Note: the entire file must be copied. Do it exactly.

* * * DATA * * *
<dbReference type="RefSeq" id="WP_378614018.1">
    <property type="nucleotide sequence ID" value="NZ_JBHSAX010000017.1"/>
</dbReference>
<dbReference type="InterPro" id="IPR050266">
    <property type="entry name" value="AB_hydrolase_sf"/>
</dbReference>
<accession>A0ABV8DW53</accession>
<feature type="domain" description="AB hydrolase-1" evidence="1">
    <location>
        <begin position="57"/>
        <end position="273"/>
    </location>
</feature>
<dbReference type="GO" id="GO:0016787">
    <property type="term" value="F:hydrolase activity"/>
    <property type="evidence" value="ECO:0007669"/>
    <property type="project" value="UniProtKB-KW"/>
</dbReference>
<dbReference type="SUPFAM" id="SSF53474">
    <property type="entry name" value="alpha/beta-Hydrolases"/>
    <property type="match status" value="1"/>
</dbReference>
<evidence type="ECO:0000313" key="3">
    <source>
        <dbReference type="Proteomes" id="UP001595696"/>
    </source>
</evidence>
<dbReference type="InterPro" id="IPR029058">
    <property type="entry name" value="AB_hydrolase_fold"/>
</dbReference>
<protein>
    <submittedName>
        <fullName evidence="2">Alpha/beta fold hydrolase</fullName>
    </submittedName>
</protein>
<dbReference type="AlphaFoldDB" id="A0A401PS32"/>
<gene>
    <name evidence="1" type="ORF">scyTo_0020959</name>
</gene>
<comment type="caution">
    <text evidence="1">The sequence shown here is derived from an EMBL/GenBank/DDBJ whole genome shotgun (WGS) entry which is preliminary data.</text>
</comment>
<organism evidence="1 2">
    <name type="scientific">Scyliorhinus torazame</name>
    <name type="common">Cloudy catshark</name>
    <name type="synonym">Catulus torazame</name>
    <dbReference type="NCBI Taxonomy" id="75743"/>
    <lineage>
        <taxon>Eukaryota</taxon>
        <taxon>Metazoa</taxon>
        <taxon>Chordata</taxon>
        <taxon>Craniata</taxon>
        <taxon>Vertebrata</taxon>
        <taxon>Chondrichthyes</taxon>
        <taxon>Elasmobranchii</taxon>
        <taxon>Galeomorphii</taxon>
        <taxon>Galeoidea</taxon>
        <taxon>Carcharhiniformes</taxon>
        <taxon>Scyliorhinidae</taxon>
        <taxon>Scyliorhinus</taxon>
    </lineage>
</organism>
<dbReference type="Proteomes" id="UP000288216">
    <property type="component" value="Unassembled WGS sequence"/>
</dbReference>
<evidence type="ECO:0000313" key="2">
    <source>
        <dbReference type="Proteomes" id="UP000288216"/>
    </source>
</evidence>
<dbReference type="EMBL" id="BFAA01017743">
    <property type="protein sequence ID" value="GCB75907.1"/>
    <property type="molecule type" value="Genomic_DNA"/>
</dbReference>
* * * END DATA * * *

<dbReference type="RefSeq" id="WP_378614018.1">
    <property type="nucleotide sequence ID" value="NZ_JBHSAX010000017.1"/>
</dbReference>
<dbReference type="InterPro" id="IPR050266">
    <property type="entry name" value="AB_hydrolase_sf"/>
</dbReference>
<accession>A0ABV8DW53</accession>
<feature type="domain" description="AB hydrolase-1" evidence="1">
    <location>
        <begin position="57"/>
        <end position="273"/>
    </location>
</feature>
<dbReference type="GO" id="GO:0016787">
    <property type="term" value="F:hydrolase activity"/>
    <property type="evidence" value="ECO:0007669"/>
    <property type="project" value="UniProtKB-KW"/>
</dbReference>
<dbReference type="SUPFAM" id="SSF53474">
    <property type="entry name" value="alpha/beta-Hydrolases"/>
    <property type="match status" value="1"/>
</dbReference>
<evidence type="ECO:0000313" key="3">
    <source>
        <dbReference type="Proteomes" id="UP001595696"/>
    </source>
</evidence>
<dbReference type="InterPro" id="IPR029058">
    <property type="entry name" value="AB_hydrolase_fold"/>
</dbReference>
<protein>
    <submittedName>
        <fullName evidence="2">Alpha/beta fold hydrolase</fullName>
    </submittedName>
</protein>
<dbReference type="AlphaFoldDB" id="A0A401PS32"/>
<gene>
    <name evidence="1" type="ORF">scyTo_0020959</name>
</gene>
<comment type="caution">
    <text evidence="1">The sequence shown here is derived from an EMBL/GenBank/DDBJ whole genome shotgun (WGS) entry which is preliminary data.</text>
</comment>
<organism evidence="1 2">
    <name type="scientific">Scyliorhinus torazame</name>
    <name type="common">Cloudy catshark</name>
    <name type="synonym">Catulus torazame</name>
    <dbReference type="NCBI Taxonomy" id="75743"/>
    <lineage>
        <taxon>Eukaryota</taxon>
        <taxon>Metazoa</taxon>
        <taxon>Chordata</taxon>
        <taxon>Craniata</taxon>
        <taxon>Vertebrata</taxon>
        <taxon>Chondrichthyes</taxon>
        <taxon>Elasmobranchii</taxon>
        <taxon>Galeomorphii</taxon>
        <taxon>Galeoidea</taxon>
        <taxon>Carcharhiniformes</taxon>
        <taxon>Scyliorhinidae</taxon>
        <taxon>Scyliorhinus</taxon>
    </lineage>
</organism>
<dbReference type="Proteomes" id="UP000288216">
    <property type="component" value="Unassembled WGS sequence"/>
</dbReference>
<evidence type="ECO:0000313" key="2">
    <source>
        <dbReference type="Proteomes" id="UP000288216"/>
    </source>
</evidence>
<dbReference type="EMBL" id="BFAA01017743">
    <property type="protein sequence ID" value="GCB75907.1"/>
    <property type="molecule type" value="Genomic_DNA"/>
</dbReference>